Even if Microsoft were to build a datacentre in Australia to host its cloud services, it couldn't guarantee that data would remain local, according to Michael Cooper, senior product manager for the company's virtualisation and system centre business group.
In an interview with ZDNet Australia, Cooper pointed out that part of Microsoft's business model was to have large datacentres to capatalise on economies of scale, and that having a datacentre in every country wouldn't appease those concerned about the location of their data.
"We can't guarantee that data is going to stay [in a specific country]," Cooper added.
The reasoning is that in the case of failure, datacentres are set up to back up data using another datacentre at a different location. In this way, loss of data through localised disasters, such as power failures or hurricanes, can be avoided.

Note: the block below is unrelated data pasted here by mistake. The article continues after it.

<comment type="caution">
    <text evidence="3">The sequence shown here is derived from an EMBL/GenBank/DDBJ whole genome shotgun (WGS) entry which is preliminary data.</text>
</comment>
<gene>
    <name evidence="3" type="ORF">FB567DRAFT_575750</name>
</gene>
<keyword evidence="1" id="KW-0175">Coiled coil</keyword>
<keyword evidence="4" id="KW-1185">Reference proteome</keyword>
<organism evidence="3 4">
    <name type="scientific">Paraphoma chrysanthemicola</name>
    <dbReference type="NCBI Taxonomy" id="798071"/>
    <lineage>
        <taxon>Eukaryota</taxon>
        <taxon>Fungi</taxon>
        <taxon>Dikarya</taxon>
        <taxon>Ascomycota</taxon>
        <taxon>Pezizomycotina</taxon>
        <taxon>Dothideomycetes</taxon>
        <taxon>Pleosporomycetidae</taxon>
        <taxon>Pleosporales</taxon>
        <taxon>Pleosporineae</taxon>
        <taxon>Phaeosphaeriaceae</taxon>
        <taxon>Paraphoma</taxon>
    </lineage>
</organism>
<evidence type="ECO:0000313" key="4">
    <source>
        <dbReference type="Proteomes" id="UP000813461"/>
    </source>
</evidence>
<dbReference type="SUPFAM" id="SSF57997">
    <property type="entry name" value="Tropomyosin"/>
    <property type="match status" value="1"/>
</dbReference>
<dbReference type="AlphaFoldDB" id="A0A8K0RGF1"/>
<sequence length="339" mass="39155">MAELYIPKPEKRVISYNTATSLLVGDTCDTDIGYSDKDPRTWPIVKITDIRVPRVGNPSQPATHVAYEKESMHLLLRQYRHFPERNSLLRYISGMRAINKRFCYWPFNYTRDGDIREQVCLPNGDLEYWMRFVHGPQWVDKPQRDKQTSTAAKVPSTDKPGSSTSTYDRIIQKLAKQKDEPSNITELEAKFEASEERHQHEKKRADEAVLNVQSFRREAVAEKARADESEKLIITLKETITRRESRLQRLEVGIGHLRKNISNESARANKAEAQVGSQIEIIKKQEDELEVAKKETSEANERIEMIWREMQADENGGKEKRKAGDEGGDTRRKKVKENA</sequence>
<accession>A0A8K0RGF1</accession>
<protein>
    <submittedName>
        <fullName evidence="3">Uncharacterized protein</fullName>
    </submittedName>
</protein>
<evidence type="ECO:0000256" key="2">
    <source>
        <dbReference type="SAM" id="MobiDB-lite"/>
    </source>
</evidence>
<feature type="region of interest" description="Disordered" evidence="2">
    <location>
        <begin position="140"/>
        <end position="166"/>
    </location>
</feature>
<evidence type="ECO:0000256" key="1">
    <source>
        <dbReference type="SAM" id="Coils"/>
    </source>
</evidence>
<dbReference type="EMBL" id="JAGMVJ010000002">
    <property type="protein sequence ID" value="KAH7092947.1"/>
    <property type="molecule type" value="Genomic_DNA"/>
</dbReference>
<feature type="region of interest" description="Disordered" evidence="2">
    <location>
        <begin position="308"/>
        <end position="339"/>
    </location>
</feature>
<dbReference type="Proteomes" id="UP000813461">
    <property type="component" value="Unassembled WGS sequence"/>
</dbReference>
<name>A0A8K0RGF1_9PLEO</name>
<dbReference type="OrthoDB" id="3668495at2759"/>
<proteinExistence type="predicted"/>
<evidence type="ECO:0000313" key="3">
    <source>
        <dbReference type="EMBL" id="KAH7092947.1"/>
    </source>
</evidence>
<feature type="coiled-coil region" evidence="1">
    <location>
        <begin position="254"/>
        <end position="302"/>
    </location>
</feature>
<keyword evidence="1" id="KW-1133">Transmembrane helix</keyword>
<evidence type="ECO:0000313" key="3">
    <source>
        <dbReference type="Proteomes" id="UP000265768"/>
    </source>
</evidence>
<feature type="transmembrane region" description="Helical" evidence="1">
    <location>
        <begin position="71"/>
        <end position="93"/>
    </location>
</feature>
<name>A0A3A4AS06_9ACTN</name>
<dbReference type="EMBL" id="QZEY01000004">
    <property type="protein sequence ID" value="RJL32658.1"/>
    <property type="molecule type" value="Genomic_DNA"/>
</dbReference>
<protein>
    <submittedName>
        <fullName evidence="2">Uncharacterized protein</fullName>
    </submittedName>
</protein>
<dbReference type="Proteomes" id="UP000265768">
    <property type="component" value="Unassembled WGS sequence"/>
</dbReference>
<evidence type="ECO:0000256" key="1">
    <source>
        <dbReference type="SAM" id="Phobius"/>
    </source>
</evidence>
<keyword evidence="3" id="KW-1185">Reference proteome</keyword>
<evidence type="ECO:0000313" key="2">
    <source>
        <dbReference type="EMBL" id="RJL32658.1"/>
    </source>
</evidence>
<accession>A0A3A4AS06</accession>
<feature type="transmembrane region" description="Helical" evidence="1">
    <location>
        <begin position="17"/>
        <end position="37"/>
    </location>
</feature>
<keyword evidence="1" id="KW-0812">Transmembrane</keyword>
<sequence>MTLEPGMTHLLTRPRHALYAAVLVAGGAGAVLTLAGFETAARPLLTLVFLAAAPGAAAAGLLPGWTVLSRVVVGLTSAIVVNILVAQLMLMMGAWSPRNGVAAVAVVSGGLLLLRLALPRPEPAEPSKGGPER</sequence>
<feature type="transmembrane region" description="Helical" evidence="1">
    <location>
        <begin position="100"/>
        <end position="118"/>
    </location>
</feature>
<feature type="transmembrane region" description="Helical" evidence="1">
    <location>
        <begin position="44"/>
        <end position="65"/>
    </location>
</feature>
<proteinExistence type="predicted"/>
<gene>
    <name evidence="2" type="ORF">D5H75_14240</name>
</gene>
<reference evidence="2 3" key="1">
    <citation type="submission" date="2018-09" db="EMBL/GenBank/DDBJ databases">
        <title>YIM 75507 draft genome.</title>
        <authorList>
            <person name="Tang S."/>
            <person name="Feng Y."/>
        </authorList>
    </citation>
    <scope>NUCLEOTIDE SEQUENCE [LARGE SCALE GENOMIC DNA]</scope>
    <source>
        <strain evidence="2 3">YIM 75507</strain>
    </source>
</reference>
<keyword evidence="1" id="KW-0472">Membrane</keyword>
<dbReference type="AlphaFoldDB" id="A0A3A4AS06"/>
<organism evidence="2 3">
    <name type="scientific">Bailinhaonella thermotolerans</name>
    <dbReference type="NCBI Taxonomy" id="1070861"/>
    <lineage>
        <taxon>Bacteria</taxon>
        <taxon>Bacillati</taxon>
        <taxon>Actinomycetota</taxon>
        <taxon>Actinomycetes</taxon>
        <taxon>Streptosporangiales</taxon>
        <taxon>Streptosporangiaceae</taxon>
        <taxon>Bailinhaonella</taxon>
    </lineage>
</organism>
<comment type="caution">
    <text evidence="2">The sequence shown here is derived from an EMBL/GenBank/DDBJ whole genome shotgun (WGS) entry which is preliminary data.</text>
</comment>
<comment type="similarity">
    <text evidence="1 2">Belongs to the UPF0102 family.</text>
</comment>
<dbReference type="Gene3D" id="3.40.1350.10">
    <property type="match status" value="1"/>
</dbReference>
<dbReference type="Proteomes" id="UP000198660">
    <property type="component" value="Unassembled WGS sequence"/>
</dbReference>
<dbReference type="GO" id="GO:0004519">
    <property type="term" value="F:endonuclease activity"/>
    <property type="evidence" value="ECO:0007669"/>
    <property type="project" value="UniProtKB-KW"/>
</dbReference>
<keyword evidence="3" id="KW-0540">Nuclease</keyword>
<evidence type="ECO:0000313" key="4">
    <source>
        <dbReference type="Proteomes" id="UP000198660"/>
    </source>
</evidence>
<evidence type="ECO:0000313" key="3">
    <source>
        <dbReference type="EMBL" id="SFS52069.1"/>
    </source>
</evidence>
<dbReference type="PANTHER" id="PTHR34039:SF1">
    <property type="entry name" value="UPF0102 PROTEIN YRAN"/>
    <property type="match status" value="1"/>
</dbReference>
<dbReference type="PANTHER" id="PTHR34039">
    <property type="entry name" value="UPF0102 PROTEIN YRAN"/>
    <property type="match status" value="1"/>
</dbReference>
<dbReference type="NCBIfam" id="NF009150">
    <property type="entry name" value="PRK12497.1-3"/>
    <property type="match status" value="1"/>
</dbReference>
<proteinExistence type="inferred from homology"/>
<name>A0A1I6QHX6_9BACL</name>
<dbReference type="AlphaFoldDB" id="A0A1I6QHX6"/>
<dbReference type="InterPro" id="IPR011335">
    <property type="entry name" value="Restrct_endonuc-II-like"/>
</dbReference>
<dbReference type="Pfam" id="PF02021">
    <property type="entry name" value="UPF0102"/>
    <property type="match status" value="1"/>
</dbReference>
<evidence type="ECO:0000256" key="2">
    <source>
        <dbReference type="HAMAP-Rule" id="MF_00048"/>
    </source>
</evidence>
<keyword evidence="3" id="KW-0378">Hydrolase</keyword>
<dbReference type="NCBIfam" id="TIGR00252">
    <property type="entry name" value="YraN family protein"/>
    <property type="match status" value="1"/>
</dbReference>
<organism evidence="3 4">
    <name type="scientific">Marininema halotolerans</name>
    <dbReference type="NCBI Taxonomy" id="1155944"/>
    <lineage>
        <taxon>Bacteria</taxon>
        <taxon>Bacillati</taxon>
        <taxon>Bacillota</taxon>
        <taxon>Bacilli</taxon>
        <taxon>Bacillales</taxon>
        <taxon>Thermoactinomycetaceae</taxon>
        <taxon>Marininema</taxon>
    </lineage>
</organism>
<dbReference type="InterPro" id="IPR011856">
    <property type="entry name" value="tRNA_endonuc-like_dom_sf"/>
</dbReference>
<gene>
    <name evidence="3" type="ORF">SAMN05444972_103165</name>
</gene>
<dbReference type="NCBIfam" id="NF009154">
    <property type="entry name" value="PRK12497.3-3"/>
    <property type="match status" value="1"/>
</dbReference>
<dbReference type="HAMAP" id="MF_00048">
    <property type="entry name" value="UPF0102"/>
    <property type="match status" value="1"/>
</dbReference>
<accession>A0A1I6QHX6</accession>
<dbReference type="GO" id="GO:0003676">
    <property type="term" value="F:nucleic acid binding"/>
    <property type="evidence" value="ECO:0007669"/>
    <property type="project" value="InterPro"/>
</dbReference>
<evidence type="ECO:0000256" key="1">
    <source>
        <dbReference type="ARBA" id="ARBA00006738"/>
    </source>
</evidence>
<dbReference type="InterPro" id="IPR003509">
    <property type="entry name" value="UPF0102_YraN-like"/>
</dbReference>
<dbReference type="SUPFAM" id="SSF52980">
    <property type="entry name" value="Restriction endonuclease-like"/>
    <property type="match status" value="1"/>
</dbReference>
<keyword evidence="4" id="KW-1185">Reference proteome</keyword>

This global method of back-up has enabled Microsoft to drop a lot of the usual safety features running in other datacentres.
"Some of our datacentres we don't even run generators at," Cooper said. "We don't have a lot of [storage area networks]. We're not big fans of air conditioning." The servers at the non-cooled datacentres run at around 10 to 32 degrees Celcius, according to the executive, adding that such measures made for enormous savings.
Whether to include some form of climate control depends on the location, according to Cooper. In Singapore, for example, humidity is filtered out of the datacentres, he said.